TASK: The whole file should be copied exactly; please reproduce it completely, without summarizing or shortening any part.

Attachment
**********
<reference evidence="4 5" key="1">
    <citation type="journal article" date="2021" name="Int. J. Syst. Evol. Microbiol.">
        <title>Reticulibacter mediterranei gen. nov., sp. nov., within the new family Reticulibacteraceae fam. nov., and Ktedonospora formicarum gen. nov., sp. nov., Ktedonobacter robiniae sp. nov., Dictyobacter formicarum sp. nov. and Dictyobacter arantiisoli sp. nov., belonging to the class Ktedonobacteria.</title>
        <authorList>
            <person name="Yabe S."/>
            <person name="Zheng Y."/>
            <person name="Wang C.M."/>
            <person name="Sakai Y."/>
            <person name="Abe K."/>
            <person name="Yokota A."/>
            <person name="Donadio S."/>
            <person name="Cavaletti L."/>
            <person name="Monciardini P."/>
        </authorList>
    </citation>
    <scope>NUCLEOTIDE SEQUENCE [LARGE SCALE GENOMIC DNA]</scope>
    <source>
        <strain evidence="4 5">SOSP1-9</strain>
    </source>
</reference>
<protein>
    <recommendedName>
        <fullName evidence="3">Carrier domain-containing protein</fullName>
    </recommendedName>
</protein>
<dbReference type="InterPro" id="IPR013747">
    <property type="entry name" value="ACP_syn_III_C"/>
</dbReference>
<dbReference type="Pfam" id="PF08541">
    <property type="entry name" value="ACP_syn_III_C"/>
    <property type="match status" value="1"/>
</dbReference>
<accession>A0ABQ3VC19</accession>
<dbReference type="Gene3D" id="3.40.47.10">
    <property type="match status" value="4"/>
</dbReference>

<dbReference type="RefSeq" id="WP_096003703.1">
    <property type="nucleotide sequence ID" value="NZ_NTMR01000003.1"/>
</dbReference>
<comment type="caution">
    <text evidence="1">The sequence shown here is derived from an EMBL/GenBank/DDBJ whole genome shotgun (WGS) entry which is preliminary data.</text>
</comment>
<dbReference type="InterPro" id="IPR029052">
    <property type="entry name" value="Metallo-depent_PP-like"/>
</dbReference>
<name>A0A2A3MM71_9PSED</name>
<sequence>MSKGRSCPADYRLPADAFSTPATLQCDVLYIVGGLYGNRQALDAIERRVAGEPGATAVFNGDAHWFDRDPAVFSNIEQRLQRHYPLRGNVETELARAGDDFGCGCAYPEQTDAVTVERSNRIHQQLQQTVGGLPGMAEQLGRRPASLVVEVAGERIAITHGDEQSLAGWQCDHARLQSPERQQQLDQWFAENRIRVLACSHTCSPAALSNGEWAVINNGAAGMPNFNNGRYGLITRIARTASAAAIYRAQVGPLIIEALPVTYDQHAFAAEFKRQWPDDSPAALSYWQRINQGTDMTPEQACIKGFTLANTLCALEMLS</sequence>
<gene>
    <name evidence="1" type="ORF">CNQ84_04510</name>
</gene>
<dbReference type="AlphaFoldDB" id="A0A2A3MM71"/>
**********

<reference evidence="4 5" key="1">
    <citation type="journal article" date="2021" name="Int. J. Syst. Evol. Microbiol.">
        <title>Reticulibacter mediterranei gen. nov., sp. nov., within the new family Reticulibacteraceae fam. nov., and Ktedonospora formicarum gen. nov., sp. nov., Ktedonobacter robiniae sp. nov., Dictyobacter formicarum sp. nov. and Dictyobacter arantiisoli sp. nov., belonging to the class Ktedonobacteria.</title>
        <authorList>
            <person name="Yabe S."/>
            <person name="Zheng Y."/>
            <person name="Wang C.M."/>
            <person name="Sakai Y."/>
            <person name="Abe K."/>
            <person name="Yokota A."/>
            <person name="Donadio S."/>
            <person name="Cavaletti L."/>
            <person name="Monciardini P."/>
        </authorList>
    </citation>
    <scope>NUCLEOTIDE SEQUENCE [LARGE SCALE GENOMIC DNA]</scope>
    <source>
        <strain evidence="4 5">SOSP1-9</strain>
    </source>
</reference>
<protein>
    <recommendedName>
        <fullName evidence="3">Carrier domain-containing protein</fullName>
    </recommendedName>
</protein>
<dbReference type="InterPro" id="IPR013747">
    <property type="entry name" value="ACP_syn_III_C"/>
</dbReference>
<dbReference type="Pfam" id="PF08541">
    <property type="entry name" value="ACP_syn_III_C"/>
    <property type="match status" value="1"/>
</dbReference>
<accession>A0ABQ3VC19</accession>
<dbReference type="Gene3D" id="3.40.47.10">
    <property type="match status" value="4"/>
</dbReference>

<dbReference type="RefSeq" id="WP_096003703.1">
    <property type="nucleotide sequence ID" value="NZ_NTMR01000003.1"/>
</dbReference>
<comment type="caution">
    <text evidence="1">The sequence shown here is derived from an EMBL/GenBank/DDBJ whole genome shotgun (WGS) entry which is preliminary data.</text>
</comment>
<dbReference type="InterPro" id="IPR029052">
    <property type="entry name" value="Metallo-depent_PP-like"/>
</dbReference>
<name>A0A2A3MM71_9PSED</name>
<sequence>MSKGRSCPADYRLPADAFSTPATLQCDVLYIVGGLYGNRQALDAIERRVAGEPGATAVFNGDAHWFDRDPAVFSNIEQRLQRHYPLRGNVETELARAGDDFGCGCAYPEQTDAVTVERSNRIHQQLQQTVGGLPGMAEQLGRRPASLVVEVAGERIAITHGDEQSLAGWQCDHARLQSPERQQQLDQWFAENRIRVLACSHTCSPAALSNGEWAVINNGAAGMPNFNNGRYGLITRIARTASAAAIYRAQVGPLIIEALPVTYDQHAFAAEFKRQWPDDSPAALSYWQRINQGTDMTPEQACIKGFTLANTLCALEMLS</sequence>
<gene>
    <name evidence="1" type="ORF">CNQ84_04510</name>
</gene>
<dbReference type="AlphaFoldDB" id="A0A2A3MM71"/>